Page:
Albany, NY (November 30, 2006) – Governor-Elect Eliot Spitzer announ…

Albany, NY (November 30, 2006) – Governor-Elect Eliot Spitzer announced today a series of executive actions he and the Lieutenant Governor-Elect intend to take as first
steps in implementing a broader reform agenda. These reforms will be implemented through voluntary actions or the issuance of executive orders upon taking office.

The executive actions are aimed at instituting ethical reforms, restoring non partisanship, fixing the budget process, promoting openness and instituting greater accountability.

“If we are to reverse our state’s decline, we must first reform our state government to make it more accountable and effective,” said Governor-Elect Spitzer. “Reform must
begin at the highest levels of government, which is why David and I personally plan to take the following actions on January 1 . These reforms are the first step in a st comprehensive reform agenda that we plan to actively pursue.”

EXECUTIVE ACTIONS
The following executive actions that will be instituted immediately upon the Governor-Elect and Lieutenant Governor-Elect taking office, either through voluntary actions or through the issuance of Executive Orders.
Ethical Reforms

Ø Prohibit all at-will employees of the Governor’s Office, the State agencies and the public authorities from receiving any gifts with more than nominal value.

Under current law, State employees may receive gifts up to $75. The proposed action will eliminate all such gifts. The only exceptions will be gifts of nominal value (e.g., a cup of coffee or a ceremonial plaque), and traditional non-politically related gifts (e.g. wedding gifts) where there is no appearance of an attempt to influence the
employee.

Ø Prohibit former Governor’s Office employees from lobbying any Executive
Branch agency for two years
The current two-year ban only prohibits a former State employee from lobbying the specific agency where the employee worked. Thus, an employee of the Governor’s Office who leaves State service can immediately begin to lobby any other Executive
Branch agency, even agencies that the employee dealt with frequently while serving in the Governor’s Office. This proposed action will end that practice, and will ensure that Governor’s Office employees do not lobby any Executive Branch agency for two years.

Ø Neither the Governor nor the Lieutenant Governor will appear in any taxpayerfinanced commercials
State commercials (such as “I Love NY” ads) featuring elected officials create the appearance that taxpayer dollars are being spent to benefit the political career of the elected official. This practice will end.
Ø Neither the Governor nor the Lieutenant Governor will accept fees to give speeches It is inappropriate for State officials to receive “speaking fees” at events. Invitations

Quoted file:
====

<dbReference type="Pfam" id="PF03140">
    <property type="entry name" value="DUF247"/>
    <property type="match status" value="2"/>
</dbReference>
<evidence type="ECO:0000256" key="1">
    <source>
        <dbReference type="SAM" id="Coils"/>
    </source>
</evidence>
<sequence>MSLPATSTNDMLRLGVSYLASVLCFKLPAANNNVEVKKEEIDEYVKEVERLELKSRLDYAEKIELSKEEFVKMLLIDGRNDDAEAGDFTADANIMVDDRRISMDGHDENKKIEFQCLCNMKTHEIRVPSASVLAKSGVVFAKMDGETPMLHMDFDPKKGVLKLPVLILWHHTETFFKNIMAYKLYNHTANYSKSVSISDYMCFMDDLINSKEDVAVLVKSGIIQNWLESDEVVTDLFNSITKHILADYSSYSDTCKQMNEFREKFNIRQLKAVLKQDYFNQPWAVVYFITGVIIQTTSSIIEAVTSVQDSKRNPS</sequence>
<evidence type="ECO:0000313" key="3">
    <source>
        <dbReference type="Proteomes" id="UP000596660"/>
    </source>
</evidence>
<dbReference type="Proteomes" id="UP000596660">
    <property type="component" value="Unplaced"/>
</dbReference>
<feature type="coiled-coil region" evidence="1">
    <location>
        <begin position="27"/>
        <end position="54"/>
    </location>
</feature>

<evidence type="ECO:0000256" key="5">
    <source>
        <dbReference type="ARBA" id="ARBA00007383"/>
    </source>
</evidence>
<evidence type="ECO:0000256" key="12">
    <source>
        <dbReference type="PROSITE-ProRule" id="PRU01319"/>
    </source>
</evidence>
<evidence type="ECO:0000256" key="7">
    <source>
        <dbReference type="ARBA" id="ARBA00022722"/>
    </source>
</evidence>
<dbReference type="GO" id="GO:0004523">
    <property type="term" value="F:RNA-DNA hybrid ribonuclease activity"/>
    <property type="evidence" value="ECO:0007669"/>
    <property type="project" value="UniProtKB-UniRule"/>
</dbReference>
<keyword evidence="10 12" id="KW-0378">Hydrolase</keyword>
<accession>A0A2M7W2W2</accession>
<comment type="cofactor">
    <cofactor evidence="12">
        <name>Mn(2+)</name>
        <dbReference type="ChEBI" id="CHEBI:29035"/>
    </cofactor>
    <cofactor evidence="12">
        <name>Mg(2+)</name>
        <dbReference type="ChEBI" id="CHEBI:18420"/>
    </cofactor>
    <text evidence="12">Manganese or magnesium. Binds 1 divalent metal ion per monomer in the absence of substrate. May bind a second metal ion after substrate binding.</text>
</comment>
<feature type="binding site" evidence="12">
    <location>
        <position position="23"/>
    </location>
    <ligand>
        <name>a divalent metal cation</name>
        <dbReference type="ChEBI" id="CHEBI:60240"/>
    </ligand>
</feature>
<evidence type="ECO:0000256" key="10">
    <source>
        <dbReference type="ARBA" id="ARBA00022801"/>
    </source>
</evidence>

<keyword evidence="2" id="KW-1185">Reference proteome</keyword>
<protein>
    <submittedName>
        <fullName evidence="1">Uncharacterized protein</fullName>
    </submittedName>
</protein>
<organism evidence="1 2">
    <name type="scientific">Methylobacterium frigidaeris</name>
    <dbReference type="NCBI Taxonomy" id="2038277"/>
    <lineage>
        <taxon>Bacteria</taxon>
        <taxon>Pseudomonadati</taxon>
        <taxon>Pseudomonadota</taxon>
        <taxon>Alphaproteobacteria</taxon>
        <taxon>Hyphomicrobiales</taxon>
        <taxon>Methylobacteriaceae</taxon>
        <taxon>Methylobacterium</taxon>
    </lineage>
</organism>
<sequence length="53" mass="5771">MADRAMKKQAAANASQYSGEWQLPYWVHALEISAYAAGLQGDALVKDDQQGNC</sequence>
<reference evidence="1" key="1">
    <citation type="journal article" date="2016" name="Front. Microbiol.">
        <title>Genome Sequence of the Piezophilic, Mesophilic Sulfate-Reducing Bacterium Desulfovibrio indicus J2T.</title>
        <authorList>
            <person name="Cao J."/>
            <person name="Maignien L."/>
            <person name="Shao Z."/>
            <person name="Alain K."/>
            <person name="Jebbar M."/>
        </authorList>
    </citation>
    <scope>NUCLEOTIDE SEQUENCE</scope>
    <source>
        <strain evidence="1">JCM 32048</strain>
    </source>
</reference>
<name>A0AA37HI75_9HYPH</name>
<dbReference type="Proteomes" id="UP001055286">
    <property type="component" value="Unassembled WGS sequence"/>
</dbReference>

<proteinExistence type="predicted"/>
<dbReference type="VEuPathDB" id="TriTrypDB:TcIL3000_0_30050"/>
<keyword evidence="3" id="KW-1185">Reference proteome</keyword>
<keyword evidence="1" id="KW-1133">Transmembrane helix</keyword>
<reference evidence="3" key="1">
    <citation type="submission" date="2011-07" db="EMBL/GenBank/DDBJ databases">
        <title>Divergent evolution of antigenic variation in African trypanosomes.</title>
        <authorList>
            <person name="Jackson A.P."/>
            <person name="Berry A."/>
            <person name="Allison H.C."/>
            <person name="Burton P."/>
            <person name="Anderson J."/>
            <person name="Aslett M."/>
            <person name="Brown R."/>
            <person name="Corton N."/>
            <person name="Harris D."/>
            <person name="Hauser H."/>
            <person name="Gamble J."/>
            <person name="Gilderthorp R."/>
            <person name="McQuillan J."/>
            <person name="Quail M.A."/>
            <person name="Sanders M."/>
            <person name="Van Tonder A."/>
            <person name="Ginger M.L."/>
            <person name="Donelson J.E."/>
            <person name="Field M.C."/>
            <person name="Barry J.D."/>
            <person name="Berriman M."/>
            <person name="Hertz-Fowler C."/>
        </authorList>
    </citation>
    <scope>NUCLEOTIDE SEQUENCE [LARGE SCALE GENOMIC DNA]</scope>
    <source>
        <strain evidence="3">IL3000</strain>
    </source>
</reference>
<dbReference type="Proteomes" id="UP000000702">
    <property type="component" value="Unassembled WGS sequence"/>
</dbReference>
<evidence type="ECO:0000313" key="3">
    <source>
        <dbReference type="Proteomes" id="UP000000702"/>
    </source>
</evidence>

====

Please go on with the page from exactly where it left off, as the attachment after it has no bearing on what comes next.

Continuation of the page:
to give speeches invariably are made because of the individual’s official position, and State employees should not be utilizing their government position for personal gain.

Ø Prohibit agency commissioners and other high-level personnel from running for state or federal office while serving as State employees.
When high-level State officials run for office, it creates the appearance that they may be taking positions or actions in their official capacity for the purpose of benefitting
their political campaign. Any agency commissioner or other high-level appointee who wishes to run for state or federal office will be asked to resign or take a leave of
absence.

Self-Imposed Campaign Finance Reforms
Ø The Governor and Lieutenant Governor will voluntarily restrict the
campaign contributions that they receive, by agreeing to the following
limits:

o No contributions from individuals, partnerships, limited liability
companies (LLCs), unions, PACs or other non-corporate entities over
$10,000

o No contributions from corporate subsidiaries if the parent company has
already contributed the $5,000 maximum; and

o Applying the partnership pass-through rules to LLCs, thereby
prohibiting LLC contributions where the individual or entity controlling
the LLC has already contributed the maximum amount allowed.
New York State’s campaign contribution limits are among the highest in the nation, and should be lowered significantly. Individuals, partnerships and other noncorporate entities can currently contribute up to $50,100 to candidates for statewide
office. Subsidiary corporations can currently contribute separately from parent corporations. Finally, some LLCs have been created for the sole purpose of allowing individuals and corporations to exceed the contribution limits.

Ø Prohibit campaign contributions from at-will State employees to the
Governor and the Lieutenant Governor
Whenever State employees make campaign contributions to their superiors, it creates the impression that they are required to do so in order to retain their government jobs. As a result, neither Governor-Elect Spitzer nor Lieutenant Governor-Elect Paterson will accept campaign contributions from at-will State employees.

Ø Neither the Governor nor the Lieutenant Governor will hold or participate in any fundraisers within the Capitol Region during the legislative session
Numerous political fundraising events are held in the Albany area during the legislative session. Lobbyists and others seeking to influence legislation can
make campaign contributions to elected officials at these fundraisers, and then meet with these same officials, requesting favorable treatment on legislation.

This creates at least an appearance of the undue influence of money over
government decision making, and neither Governor-Elect Spitzer nor
Lieutenant Governor-Elect will hold any such fundraisers in the Capital Region while the Legislature is in session.

Restoring Nonpartisanship
Ø Prohibit any hiring or contracting official from inquiring about the political affiliation of a prospective employee or contractor